Currently, I’m a lecturer at University College Cork in Ireland where I teach music composition and get to live, breathe and produce art while sharing my skills with others.
Where and what did you study?
For my BA, I studied Music Composition at Columbia College Chicago. I followed that with a Masters and Doctorate in Music Composition at Northwestern University. The field of music composition can be wide depending on the university you are at and I was fortunate to have the encouragement and expertise available to explore technology and art along with my music. It’s my hope I can do the same for my students at University College Cork.
You’ve designed ‘real time video instruments’ – can you explain exactly what that means and entails for the less technically knowledgeable amongst us!?
This is in direct line with my music background. I’m a drummer and a performer. When I started getting into intermedia performance, I realized it was pretty dull for the performer. So I’ve tried to design programs that act like instruments and keep me engaged with the performance. Using the instrument metaphor has really helped me to develop the real time video programs. Then you have to practice like crazy on the computer keyboard, MIDI keyboard, knobs and other bits to try and play them well, but it’s worth it.
Jeffrey – You’ve have done many music/visual projects exploring the relationship between the two arts – which of your explorations have been particularly interesting to work on?
Pattern Portraits: Amsterdam was an interesting one to work on. It’s a solo work for computer performer with video. The whole piece was based on four five-minute videos taken of Amsterdam from the back of my bicycle. Limiting the source material in such a way was meant to provide small glimpses into the daily patterns of traffic in the city. Deriving a piece from it was a fun challenge and because of this piece, I was able to develop some creative tactics for dealing with video and audio data in real time that are still useful avenues of exploration for me today.
The video does act as a follower of Kate much of the time. This allows Kate to do what she’s best at, which is creating the right kind of vibe for the moment...You’re ‘On Six Corners’ in 2005 is also particularly intriguing – can you explain what the concept, process and results of that were?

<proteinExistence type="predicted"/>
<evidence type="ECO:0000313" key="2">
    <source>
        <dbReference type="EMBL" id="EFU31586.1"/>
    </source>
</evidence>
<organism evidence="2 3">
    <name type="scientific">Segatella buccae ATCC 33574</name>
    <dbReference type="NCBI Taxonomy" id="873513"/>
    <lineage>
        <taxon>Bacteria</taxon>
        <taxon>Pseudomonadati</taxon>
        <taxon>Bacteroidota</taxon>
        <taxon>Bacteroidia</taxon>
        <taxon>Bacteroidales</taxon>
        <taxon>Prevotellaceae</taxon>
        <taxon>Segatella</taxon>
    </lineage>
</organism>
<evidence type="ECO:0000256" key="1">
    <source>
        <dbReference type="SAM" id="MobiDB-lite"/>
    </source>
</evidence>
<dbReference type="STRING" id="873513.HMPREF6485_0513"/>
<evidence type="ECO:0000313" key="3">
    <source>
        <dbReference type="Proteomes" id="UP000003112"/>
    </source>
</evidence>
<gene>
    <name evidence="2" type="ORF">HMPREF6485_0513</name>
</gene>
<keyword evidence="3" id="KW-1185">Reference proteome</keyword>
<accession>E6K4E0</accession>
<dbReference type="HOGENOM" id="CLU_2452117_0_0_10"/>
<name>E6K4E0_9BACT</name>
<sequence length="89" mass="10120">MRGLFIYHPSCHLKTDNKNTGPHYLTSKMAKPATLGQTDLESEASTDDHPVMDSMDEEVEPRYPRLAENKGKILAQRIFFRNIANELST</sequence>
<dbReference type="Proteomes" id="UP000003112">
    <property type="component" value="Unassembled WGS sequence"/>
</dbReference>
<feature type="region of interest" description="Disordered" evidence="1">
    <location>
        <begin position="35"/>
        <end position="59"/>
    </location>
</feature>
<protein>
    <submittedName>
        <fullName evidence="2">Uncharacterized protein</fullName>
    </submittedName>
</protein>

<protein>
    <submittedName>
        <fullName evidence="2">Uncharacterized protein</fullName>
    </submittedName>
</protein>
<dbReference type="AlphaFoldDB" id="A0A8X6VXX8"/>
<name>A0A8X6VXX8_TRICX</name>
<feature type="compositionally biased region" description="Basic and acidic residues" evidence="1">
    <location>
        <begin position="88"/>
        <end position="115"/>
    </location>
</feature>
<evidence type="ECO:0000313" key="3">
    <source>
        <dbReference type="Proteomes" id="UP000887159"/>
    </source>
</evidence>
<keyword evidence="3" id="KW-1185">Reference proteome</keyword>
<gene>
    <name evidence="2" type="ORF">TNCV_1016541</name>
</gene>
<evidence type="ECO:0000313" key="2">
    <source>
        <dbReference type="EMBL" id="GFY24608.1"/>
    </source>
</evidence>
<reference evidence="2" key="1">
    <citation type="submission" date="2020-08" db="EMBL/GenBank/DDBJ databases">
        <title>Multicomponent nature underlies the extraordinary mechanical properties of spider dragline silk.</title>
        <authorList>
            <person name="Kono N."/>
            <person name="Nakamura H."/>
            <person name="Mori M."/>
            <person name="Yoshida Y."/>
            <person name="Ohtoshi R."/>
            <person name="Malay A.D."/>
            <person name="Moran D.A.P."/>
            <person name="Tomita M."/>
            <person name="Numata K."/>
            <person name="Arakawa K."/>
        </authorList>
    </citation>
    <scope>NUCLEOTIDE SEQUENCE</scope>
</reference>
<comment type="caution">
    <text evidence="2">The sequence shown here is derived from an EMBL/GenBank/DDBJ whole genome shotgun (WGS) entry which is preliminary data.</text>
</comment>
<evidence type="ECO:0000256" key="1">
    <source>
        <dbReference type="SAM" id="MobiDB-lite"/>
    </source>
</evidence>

Firstly, I must say it was a collaboration between Mark Cartwright (volcano!), Virgil Moorefield (Swans, Glen Branca) and myself. The concept behind the piece revolves around creating a feedback loop between the audio and the video. The piece is for three performers using four networked computers generating 5.1 surround sound and three screens of video in real time. All of the audio and video material used in the piece was collected at a certain site on a given day in Chicago.
We then edited the material down into usable bits and started performing, experimenting and composing the final work. The ensemble was completely linked. Performance, audio and video data could be sent by any performer to be used by another. If one was performing with the video, they could send data to an audio performer and they in turn could send audio information back to the video performer. This is where the feedback occurs. It was surprising how much of a presence the feedback had in the ensemble. As a performer, you always new it could be used by you and a co-performer, but it was unpredictable and difficult to control, as feedback should be, so it was very exciting as well. Data feedback is really fun. The last section of the piece really allows the feedback loose here and there and I think the results are interesting.
Live performance onto 3-screens and in 5.1 surround
By Mark Cartwright, Virgil Moorefield, Jeff Weeter
You debuted at the Instanbul International Film Festival very recently – Kate how did it feel to see your show recognised outside of just the music spectrum that you are most used to?